She’s Too Pretty to Burn by Wendy Heard
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The summer is winding down in San Diego. Veronica is bored, caustically charismatic, and uninspired in her photography. Nico is insatiable, subversive, and obsessed with chaotic performance art. They’re artists first, best friends second. But that was before Mick. Delicate, lonely, magnetic Mick: the perfect subject, and Veronica’s dream girl. The days are long and hot―full of adventure―and soon they are falling in love. Falling so hard, they never imagine what comes next. One fire. Two murders. Three drowning bodies. One suspect . . . one stalker. This is a summer they won’t survive.
DISCLAIMER: I received an eARC from the publisher via NetGalley in exchange for an honest review.
Veronica wants to go to art school, and Mick wants to swim her way out of her mother’s clutches.
Neither girl really has the future they want, not yet. But when they meet at a party through mutual friends, a spark lights between them, quickly fanning into roaring flame. Between art installations, Instagram revelations, and a roaring hot California summer, nothing is going to be the same, especially not the futures they’ve been dreaming of.
But to reach those new futures, first, they’re going to have to survive.
“It never occurred to me that fear could be fun.”
She’s Too Pretty to Burn manages to show the best and worst of its cast all at once. I’m delighted with the way it pits characters against one another in such realistic ways, especially when it comes to the interpretation and justification of art. The main characters are constantly challenging one another with their own ideas of what justifies art, especially art that involves reluctant or outright unwilling participants. Larger conflicts aside, these interpersonal conflicts are what carry the book along, and lend it the air of a story about to catch fire. You know from the start that nothing about this is healthy, but it won’t stop now that the flames have caught.
Especially interesting is the way She’s Too Pretty to Burn approaches fear without necessarily being a horror novel. It’s a thriller instead, and toys with the ideas of fear as some kind of grand motivation, fear and shame as art, fear as the seeds of destruction. And most importantly, it looks at the ways fear plays into power and agency, or the lack thereof. Mick in particular skirts the edges of her fears, always testing their boundaries, or letting them get the better of her.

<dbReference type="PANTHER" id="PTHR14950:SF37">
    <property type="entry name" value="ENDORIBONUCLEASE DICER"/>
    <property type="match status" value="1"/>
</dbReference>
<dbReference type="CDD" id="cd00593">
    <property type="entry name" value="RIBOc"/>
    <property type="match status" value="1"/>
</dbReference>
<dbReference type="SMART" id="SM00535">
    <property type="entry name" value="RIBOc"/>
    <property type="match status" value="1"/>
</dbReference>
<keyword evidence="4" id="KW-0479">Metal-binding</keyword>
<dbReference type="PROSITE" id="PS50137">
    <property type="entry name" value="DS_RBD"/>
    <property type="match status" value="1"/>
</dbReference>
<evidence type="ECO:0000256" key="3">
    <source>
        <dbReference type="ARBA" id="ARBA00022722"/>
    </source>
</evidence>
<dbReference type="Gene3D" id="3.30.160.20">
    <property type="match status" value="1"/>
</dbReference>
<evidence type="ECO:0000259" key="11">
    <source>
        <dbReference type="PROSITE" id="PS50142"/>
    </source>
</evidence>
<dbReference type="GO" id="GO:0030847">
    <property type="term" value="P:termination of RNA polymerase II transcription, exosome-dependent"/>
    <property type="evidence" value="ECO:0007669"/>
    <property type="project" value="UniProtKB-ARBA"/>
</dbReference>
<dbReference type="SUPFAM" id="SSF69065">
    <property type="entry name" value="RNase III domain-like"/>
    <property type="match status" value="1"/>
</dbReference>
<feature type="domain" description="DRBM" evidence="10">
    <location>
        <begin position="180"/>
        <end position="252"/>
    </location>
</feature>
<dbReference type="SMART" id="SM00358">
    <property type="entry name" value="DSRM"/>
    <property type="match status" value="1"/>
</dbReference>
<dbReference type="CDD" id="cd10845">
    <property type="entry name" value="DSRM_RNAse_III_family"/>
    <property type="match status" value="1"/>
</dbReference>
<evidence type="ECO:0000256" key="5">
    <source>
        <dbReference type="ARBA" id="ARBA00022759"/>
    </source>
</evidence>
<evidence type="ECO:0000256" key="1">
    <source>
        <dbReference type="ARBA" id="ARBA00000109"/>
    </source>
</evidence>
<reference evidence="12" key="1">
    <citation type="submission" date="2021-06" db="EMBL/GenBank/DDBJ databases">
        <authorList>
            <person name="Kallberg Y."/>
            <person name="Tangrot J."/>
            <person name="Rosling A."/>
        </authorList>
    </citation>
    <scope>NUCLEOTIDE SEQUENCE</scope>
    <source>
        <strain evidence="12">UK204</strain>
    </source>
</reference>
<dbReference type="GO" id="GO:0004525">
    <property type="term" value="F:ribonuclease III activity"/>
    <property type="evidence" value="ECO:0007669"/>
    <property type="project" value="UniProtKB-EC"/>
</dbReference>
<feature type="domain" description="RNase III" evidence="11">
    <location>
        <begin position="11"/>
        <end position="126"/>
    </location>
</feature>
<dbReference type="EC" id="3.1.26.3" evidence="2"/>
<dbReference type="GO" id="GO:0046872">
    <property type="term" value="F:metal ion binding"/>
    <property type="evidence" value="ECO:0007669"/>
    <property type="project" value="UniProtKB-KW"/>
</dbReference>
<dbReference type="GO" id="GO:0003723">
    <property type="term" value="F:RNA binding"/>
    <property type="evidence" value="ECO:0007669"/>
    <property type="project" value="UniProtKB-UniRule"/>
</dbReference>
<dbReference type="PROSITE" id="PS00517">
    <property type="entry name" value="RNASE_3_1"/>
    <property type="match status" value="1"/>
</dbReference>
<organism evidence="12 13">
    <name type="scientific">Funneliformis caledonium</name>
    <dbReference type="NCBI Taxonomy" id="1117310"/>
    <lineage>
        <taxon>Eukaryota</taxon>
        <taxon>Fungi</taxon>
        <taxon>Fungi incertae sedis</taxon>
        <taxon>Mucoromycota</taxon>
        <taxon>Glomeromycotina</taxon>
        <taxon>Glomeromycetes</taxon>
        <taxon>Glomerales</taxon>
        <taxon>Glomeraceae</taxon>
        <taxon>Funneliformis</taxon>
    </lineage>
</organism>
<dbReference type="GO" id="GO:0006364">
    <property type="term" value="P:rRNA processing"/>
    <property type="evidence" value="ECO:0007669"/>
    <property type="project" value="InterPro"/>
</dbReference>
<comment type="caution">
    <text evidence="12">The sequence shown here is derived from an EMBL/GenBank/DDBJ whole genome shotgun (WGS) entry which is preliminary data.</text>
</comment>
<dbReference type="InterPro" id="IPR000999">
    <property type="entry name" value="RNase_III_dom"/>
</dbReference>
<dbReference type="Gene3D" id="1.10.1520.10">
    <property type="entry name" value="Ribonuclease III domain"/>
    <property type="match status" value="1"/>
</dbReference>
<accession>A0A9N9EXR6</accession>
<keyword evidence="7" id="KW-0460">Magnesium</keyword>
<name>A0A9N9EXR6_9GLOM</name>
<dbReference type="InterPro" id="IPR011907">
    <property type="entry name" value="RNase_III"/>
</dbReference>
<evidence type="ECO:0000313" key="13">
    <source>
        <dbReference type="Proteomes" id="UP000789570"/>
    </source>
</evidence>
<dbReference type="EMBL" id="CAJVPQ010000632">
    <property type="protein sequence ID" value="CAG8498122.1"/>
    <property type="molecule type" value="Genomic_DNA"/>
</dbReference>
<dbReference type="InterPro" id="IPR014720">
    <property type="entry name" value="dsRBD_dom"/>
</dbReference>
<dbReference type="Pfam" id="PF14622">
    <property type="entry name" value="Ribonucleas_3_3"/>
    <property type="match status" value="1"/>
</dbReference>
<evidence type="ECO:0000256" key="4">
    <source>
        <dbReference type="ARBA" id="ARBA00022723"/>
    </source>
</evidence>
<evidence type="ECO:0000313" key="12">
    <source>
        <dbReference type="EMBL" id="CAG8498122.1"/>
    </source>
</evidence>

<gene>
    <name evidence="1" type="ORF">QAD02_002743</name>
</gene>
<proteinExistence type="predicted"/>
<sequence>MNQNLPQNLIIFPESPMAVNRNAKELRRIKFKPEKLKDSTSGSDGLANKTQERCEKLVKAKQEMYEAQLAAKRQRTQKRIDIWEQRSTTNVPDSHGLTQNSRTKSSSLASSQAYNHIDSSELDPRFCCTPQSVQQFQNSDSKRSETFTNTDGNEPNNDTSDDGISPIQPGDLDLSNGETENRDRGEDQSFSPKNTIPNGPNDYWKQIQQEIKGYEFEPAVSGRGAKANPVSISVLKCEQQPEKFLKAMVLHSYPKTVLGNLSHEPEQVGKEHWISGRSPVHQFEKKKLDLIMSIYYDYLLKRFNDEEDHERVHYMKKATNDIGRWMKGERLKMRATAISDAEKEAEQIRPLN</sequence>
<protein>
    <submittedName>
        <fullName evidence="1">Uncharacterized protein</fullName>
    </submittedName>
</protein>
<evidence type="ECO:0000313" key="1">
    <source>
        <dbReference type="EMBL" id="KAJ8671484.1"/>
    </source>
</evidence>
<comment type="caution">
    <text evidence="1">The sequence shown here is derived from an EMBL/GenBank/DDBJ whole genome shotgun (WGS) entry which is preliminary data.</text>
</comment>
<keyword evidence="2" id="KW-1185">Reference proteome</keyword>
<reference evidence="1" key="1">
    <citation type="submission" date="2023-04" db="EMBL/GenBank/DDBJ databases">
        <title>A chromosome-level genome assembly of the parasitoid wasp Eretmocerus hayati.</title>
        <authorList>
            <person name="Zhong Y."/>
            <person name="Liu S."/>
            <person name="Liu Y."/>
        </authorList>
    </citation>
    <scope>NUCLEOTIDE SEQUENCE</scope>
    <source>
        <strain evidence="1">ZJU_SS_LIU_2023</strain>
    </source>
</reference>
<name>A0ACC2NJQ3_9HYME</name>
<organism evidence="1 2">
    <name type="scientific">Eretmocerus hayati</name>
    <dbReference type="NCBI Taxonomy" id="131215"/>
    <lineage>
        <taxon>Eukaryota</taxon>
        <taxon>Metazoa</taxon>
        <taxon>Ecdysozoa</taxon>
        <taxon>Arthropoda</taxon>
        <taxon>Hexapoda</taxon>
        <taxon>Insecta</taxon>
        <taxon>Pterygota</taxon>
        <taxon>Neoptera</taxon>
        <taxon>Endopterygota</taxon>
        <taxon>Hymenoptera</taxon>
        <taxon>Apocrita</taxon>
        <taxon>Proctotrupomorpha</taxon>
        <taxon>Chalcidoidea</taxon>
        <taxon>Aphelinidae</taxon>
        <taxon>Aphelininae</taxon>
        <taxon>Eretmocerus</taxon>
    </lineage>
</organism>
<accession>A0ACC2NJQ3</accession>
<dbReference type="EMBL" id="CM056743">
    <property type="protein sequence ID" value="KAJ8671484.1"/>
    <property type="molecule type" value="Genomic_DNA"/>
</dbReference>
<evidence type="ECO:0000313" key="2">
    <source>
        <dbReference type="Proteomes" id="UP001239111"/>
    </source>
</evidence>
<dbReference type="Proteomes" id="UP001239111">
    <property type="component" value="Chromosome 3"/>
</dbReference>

Overall, fear drives this book, makes it sharp and messy and surprisingly realistic in the most unsettling ways.
And can you believe we’re actually seeing realistic teens?
This is probably the thing that impressed me the most, in the end. Sure, the circumstances end up being extraordinary, even deadly, but the characters? They feel so intensely real.
Mick is working multiple jobs and swimming on a club team around all that, desperate to get a swimming scholarship to some school far away from her controlling, cold mother. Without a scholarship, her escape will be cut short.
Veronica is the artsy daughter of a community college art professor, and of a man who ran off to live in Florida with the second, secret family he cared about more. Now, her photography is her everything, and she’s struggling to find the inspiration that will take her portfolio to the next level.
Nico, though enigmatic, is Veronica’s best friend, and an artist in his own right. Passionate about both art and resisting environmental destruction brought on by California government officials, he’s dealt with the foster system, poverty, and homelessness while dedicating himself to his work.
In some ways, these characters are extraordinary. I certainly wouldn’t expect to meet anyone just like them, especially not all at the same time. And yet their individual circumstances are incredibly real, and their tendency to seek out trouble and thrills is equally plausible.
They’re all kids. Kids who want fame and glory and justice, and they’re kids who don’t understand just how far their actions can reach.
She’s Too Pretty to Burn is out now!
If you’re fascinated by the idea of a sapphic thriller inspired by The Picture of Dorian Gray, and you want to see art and fear and power catch fire, this is a book you’ll want to pick up. It’s a great way to prepare yourself for the summer months ahead (they’ll be here in no time!), or just to dive into a good story during your downtime. I recommend it to anyone who likes complicated, messy characters, and to readers who don’t need a concrete resolution to be satisfied.
And, of course, to anyone who wants to see all the ways that art can begin to burn.
CW: gore, violence, underage drinking, animal death, smoking, child death, nudity, suicidal ideation